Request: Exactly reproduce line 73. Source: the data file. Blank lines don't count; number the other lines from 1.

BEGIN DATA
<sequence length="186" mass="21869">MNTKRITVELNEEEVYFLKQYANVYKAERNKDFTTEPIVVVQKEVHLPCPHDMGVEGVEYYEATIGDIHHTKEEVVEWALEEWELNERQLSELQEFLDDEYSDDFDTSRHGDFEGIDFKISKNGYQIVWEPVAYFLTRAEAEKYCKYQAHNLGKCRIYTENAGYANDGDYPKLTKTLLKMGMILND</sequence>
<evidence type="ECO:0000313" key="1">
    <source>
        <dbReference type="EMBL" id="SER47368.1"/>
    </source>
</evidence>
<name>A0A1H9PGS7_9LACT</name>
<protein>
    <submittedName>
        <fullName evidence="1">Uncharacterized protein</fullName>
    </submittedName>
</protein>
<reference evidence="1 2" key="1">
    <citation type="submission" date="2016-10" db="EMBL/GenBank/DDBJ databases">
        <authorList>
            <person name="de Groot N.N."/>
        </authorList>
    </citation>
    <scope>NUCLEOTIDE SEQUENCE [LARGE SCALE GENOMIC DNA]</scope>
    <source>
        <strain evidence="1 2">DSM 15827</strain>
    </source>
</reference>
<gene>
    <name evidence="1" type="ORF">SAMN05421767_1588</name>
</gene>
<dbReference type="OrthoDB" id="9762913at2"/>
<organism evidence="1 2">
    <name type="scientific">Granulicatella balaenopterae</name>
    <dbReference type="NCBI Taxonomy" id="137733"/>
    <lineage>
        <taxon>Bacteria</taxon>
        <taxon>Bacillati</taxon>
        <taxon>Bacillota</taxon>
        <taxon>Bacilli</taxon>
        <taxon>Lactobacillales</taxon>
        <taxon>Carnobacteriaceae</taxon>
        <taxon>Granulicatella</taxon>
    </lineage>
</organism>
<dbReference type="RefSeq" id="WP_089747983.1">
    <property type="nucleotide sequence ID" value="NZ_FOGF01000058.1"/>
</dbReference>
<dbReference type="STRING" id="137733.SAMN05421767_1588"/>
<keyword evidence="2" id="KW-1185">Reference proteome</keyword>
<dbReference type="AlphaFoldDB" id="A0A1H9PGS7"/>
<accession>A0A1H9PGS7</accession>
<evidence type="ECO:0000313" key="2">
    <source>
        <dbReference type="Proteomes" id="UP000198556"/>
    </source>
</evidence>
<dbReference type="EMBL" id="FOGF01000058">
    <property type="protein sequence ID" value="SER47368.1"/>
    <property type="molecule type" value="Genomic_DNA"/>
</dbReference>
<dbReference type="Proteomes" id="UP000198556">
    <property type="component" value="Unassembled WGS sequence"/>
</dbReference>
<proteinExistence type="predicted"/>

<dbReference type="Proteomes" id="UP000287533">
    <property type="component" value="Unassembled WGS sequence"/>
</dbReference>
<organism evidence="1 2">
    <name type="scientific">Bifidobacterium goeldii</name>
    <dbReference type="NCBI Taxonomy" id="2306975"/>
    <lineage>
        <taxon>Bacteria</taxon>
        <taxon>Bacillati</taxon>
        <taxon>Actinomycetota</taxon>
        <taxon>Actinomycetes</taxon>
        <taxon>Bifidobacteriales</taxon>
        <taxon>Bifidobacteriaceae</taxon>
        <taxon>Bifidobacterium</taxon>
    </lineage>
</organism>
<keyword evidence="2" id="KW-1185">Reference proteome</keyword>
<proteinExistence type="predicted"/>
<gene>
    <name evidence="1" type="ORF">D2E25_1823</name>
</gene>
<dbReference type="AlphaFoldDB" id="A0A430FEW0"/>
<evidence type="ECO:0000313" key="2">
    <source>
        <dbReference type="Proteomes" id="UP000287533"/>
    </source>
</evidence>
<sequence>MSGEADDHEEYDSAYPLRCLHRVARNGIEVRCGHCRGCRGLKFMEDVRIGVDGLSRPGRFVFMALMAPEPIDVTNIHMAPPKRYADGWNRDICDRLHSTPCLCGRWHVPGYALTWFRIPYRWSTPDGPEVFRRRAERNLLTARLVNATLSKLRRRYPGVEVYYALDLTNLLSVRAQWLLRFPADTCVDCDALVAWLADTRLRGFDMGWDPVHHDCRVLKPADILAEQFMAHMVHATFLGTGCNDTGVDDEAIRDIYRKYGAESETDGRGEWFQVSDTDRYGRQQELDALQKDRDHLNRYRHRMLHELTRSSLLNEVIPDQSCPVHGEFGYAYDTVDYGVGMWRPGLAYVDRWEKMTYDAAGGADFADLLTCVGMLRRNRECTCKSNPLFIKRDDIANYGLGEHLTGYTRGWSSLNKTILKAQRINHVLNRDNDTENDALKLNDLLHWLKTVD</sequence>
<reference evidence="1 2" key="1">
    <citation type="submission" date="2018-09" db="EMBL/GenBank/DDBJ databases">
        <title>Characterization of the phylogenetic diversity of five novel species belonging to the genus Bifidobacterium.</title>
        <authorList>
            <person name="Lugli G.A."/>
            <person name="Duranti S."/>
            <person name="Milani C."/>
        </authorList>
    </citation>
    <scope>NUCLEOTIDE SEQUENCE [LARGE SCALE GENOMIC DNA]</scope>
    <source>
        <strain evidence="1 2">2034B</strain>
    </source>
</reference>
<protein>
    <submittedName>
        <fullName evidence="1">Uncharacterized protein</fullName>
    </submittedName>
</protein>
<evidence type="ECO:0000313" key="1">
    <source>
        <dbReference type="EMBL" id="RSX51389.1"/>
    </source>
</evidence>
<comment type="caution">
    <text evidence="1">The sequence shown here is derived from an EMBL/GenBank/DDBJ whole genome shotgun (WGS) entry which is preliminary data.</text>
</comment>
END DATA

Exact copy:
        <taxon>Bifidobacteriaceae</taxon>